Bump To This is BE’s fortnightly curated list of the tracks that we’ve had on heavy rotation. This edition is dedicated entirely to International Women’s Day, highlighting a handful of superstar female artists making waves in the music industry, including Kaiit, Tkay Maidza, JessB, JOY. and Thando. Don’t forget to link up to our Spotify to hear more!
White Rose by Tkay Maidza
‘White Rose’, the standout track from Tkay Maidza’s latest EP ‘Last Year Was Weird Vol. 1’ shines a light on Maidza’s vocal range and lyricism. We are shown her softer side in contrast to her last song Flexin’ – also featured on our playlist – that is much more hard hitting. Maidza’s smooth vocals tell a story of being let down in a relationship and realising one's self-worth. In an interview with The Line Of Best Fit, Maidza described the white rose as the symbol of the relationship, whether it be romantic or platonic. ‘It's about how a person is only there for you when everything is smooth but isn’t there when it’s gloomy or dark’. The symbolic rose is shown throughout the music video as Maidza tends to her garden, lays flowers on the grave of ‘Last Year’ and pushes around on a rose covered bike.
OG Luv Kush, pt.2 by Kaiit
Kaiit has quickly made a name for herself as a jazz and neo-soul queen. The talented Melbourne local even drummed up a co-sign from R&B soul singer Jill Scott, claiming Kaiit was her and Erykah Badu’s love child. We totally agree. Her narrative lyricism on ‘OG Luv Kush, pt.2’ is sophisticated and extremely relatable, easily summing up the process of getting over a relationship she knows won’t work. Her words about the obstacles of a modern day relationship, such as leaving your ex on read, but still stalking them every now and then from your mate’s phone, works surprisingly well with the vintage, soulful sound of the track. Kaiit masters the neo-soul sound with this record.
Take It Down by JessB ft Rubi Du
JessB is a pro-netballer-turned-rapper from New Zealand who’s steadily solidifying her spot in the local hip-hop scene. The Kiwi rapper of Kenyan descent, known for being passionate and outspoken about inclusion and diversity, is extremely stylish and a generally all-round, dope ass chick. ‘Being me is not really limited to any one thing,’ said JessB in the NZ Herald. ‘So in addition to the messages - talking about LGBT issues, social issues and being a woman of colour - I also advocate for the importance of just having fun’. This energetic beat has the perfect summertime vibe for poolside party or night out dancing with the girls. Plus, what is an International Women’s Day playlist without a song you can twerk to?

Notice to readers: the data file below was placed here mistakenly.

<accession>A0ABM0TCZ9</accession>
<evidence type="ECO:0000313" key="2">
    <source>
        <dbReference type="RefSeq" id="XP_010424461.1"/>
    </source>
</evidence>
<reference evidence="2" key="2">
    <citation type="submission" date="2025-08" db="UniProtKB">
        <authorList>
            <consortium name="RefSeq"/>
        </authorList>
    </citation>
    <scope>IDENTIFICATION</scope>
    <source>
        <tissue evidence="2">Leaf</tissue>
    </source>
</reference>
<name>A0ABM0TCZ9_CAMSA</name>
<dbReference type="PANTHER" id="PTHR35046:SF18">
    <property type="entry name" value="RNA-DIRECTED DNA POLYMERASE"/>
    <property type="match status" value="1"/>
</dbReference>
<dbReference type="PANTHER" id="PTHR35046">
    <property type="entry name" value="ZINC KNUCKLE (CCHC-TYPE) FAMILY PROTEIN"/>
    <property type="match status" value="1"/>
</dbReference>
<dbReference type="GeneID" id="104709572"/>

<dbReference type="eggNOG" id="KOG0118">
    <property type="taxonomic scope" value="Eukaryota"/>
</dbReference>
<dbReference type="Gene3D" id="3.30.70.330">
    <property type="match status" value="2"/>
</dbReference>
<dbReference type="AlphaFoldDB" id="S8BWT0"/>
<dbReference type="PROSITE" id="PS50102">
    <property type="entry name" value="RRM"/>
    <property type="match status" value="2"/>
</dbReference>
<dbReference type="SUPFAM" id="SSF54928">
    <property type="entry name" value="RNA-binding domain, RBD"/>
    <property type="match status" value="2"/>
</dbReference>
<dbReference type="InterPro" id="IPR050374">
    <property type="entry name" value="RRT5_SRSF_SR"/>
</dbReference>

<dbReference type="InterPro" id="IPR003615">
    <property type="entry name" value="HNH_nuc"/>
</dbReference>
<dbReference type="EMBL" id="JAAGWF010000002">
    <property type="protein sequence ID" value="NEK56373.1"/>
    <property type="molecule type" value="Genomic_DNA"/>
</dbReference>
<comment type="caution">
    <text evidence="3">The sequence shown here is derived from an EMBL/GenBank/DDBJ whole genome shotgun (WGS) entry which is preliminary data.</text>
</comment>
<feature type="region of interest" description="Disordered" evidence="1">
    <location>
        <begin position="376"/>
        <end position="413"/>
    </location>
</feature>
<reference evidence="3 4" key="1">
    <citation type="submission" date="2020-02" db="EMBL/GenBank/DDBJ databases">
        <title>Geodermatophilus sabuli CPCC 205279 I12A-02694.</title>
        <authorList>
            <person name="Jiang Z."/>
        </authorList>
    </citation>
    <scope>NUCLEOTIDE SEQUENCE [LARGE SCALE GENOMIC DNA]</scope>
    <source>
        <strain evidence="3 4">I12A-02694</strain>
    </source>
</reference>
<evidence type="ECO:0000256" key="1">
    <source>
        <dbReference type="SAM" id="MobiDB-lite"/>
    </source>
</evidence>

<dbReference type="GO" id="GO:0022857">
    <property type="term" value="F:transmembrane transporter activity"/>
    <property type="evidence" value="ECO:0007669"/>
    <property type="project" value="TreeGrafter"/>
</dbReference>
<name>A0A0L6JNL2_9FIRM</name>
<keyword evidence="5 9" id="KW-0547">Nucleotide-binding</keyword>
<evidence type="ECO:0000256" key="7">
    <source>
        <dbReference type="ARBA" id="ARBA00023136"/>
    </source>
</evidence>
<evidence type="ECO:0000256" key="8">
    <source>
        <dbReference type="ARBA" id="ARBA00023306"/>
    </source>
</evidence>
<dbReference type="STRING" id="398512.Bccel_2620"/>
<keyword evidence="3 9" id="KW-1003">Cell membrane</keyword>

Fake It by JOY.
The first time I heard JOY. sing she was sitting behind a keyboard in a cloud of smoke, opening for Kehlani on her 2017 Australian tour. Her talent was clear in that moment as we listened to the sultry tone of her heavenly voice. Turns out she is a producer, singer-songwriter and plays multiple instruments. ‘Fake It’, from her second EP ‘Six’, has a subtle electronic-pop sound that compliments JOY.’s gentle yet commanding style of singing. The song starts off slow burning but picks up for the chorus thanks to a powerful bassline. The production shines bright on this track, but the intimate and raw lyrics do not fall far behind.
Gag Order by Thando ft. Françoistunes
We are beyond excited to plug ‘Gag Order’, the first single from Melbourne based Thando’s long-awaited sophomore EP ‘Life In Colour’. Thando sings about the different forms of cultural genocide people of colour in Australia experience and how, no matter what they do to try and fit in, it never feels right or works out in their favour. The soulful number features a guest verse from fellow Melbournian, Françoistune, and sharing her intention behind the song Thando said: ‘2019 is about deconstructing the systems PoC adhere to in order to make others feel comfortable. 2019 is about telling our truth without worrying about repercussions’. The R&B queen will preview her forthcoming EP with a documentary launch at the Brunswick Music Festival, March 11.
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